Springfield Business Journal Articles


Obamacare "Highlights"

Now that Congress has passed the Patient Protection and Affordable Care Act ("Obamacare") so they can know what is in it and the Supreme Court has decided it is mostly constitutional, what effect will it have on you?

If you are an employer, the first thing to know is that Obamacare does not apply to your business if you have fewer than 50 employees.

If you have up to 25 employees, pay average annual wages below $50,000, and provide health insurance (that meets the law's requirements), you may qualify for a tax credit of up to 35% to offset the cost of your insurance.  The amount of the credit increases to 50% in 2012.

If you provide health insurance to retirees aged 55-64, you can get assistance in paying for the insurance through the Early Retiree Reinsurance Program.

Under the law, starting in 2014, businesses with fewer than 100 employees can purchase insurance through an Insurance Exchange.  Each state is supposed to create an such an exchange As part of ObamaCare, states have the option to establish a health insurance exchange to be operational by January 1, 2014.  If the state does not "demonstrate progress toward implementing an Exchange" by January 1, 2013, the federal government is supposed to set up an exchange.  However, no federal funds have been allocated for the creation of an exchange at this time.  Therefore, if states choose not to create an exchange, they can effectively opt out of Obamacare.  It is very likely, however, that Illinois will create an exchange.

If your business is subject to Obamacare and you do not provide qualified insurance to your employees, you will be fined $2,000 per employee for all but the first 20 employees.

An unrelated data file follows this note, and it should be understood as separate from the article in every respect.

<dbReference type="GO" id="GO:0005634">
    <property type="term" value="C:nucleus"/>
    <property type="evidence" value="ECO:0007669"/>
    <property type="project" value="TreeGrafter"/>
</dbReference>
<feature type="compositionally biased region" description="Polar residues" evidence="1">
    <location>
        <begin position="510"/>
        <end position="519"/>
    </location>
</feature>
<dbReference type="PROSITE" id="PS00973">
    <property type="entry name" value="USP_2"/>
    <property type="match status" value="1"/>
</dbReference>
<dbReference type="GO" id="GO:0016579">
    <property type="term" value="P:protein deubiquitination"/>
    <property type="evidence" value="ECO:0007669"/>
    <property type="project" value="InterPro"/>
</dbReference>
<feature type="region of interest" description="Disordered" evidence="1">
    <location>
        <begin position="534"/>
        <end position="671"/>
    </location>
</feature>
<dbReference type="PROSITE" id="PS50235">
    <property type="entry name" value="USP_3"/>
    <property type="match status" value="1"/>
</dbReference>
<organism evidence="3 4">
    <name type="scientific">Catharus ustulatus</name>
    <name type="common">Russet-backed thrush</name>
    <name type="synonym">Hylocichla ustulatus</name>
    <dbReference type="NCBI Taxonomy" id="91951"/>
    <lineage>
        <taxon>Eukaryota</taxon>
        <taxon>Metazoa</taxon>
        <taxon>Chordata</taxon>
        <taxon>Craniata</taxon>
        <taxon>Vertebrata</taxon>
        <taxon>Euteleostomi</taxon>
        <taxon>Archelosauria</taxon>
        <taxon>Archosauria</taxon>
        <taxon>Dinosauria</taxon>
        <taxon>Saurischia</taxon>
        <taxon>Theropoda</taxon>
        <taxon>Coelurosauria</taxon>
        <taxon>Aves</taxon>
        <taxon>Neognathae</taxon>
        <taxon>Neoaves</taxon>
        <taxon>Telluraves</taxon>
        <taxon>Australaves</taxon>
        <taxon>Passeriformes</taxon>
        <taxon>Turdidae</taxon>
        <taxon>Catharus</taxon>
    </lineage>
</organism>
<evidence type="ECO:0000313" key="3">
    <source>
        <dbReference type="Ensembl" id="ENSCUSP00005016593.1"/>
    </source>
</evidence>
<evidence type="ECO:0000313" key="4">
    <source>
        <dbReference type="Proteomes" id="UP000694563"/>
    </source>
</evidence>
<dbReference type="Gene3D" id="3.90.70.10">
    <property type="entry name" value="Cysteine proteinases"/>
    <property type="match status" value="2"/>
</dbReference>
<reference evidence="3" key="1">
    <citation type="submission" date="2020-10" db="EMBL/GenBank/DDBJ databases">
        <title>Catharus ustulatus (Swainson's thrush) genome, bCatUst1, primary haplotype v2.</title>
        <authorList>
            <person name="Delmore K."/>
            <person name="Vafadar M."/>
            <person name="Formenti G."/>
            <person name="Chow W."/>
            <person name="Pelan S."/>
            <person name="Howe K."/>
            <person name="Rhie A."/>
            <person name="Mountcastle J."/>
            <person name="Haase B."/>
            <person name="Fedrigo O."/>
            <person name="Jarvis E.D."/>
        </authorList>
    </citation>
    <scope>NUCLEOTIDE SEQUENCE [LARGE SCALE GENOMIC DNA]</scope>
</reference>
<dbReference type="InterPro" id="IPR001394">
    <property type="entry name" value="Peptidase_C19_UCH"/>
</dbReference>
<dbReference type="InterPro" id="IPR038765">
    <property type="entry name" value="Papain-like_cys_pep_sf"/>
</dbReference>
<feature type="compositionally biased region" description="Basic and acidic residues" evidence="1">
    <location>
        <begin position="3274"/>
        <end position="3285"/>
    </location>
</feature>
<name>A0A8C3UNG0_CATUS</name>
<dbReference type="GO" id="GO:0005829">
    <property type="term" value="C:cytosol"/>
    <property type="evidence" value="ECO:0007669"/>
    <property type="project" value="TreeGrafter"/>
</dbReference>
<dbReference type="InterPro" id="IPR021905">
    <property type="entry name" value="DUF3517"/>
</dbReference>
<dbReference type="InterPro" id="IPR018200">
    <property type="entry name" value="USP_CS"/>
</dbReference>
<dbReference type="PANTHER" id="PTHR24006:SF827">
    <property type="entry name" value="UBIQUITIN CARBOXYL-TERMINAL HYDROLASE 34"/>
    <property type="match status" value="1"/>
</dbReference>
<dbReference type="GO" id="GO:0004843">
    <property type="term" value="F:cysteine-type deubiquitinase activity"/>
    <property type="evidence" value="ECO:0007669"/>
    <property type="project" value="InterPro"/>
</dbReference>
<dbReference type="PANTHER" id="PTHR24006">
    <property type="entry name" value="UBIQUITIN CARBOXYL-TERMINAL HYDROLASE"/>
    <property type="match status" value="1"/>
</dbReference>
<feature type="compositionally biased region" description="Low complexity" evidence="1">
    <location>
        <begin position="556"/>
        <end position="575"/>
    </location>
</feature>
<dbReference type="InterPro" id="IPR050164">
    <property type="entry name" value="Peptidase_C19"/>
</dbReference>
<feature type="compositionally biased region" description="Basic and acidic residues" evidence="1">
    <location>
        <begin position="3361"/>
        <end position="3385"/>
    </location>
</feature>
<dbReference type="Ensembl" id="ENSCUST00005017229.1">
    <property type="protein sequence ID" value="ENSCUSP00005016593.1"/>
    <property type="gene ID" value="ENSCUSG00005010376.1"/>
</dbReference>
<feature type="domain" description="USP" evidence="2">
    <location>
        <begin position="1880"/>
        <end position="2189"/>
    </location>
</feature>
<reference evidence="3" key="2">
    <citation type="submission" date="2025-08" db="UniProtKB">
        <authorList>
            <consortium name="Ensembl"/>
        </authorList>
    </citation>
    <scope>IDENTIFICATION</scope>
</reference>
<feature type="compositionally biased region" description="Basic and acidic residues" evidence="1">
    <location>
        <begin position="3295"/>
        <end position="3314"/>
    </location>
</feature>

Obamacare will also have far reaching effects on individuals.  You have probably heard of some of these changes.

    ‚óè    You must have health insurance by 2014, the so called "individual mandate" that was upheld by the Supreme Court.

    ‚óè    Your children up to age 26 can remain on your health insurance plan.

    ‚óè    Insurance companies can no longer drop you under certain circumstances.

    ‚óè    Insurance companies cannot put a cap on your lifetime benefits.

    ‚óè    Your children can't be denied coverage for pre-existing conditions.

    ‚óè    Starting in 2014, you cannot be denied coverage for pre-existing conditions.

    ‚óè    You may have coverage for certain "wellness" exams that you did not have before.

If you do not have health insurance next year, you will be required pay a penalty of as much as 2.5% of your income.

Many of the effects of Obamacare won't be known for some time.  This is true because rules and regulations are still be written.  (One such rule is the controversial mandate to provide coverage for contraception and abortion which is currently being challenged in federal court.)  In addition, it will take time for the costs of the program to be fully known.  The estimated cost of the program has increased from $900 billion to $2.6 trillion over ten years.  The state and federal governments will have to find a way to pay these costs,

Finally, the effect on doctors is also unknown.  A recent survey of doctors by the Doctor Patient Medical Association (www.doctorsandpatients.org) found that:

    90% say the medical system is on the wrong track;
    83% say they are thinking about quitting;
    85% say the patient-physician relationship is in a tailspin;
    65% say government involvement is most to blame for current problems;
    72% say individual insurance mandate will not result in improved access care;
    49% say they will stop accepting medicaid patients; and
    74% say they will stop accepting medicare patients, or leave medicare completely.

Will health insurance be easier to obtain?  Will it be affordable?  Will your taxes go up?  Will your doctor still see you?  These are some of the questions yet to be answered under our new health care system.
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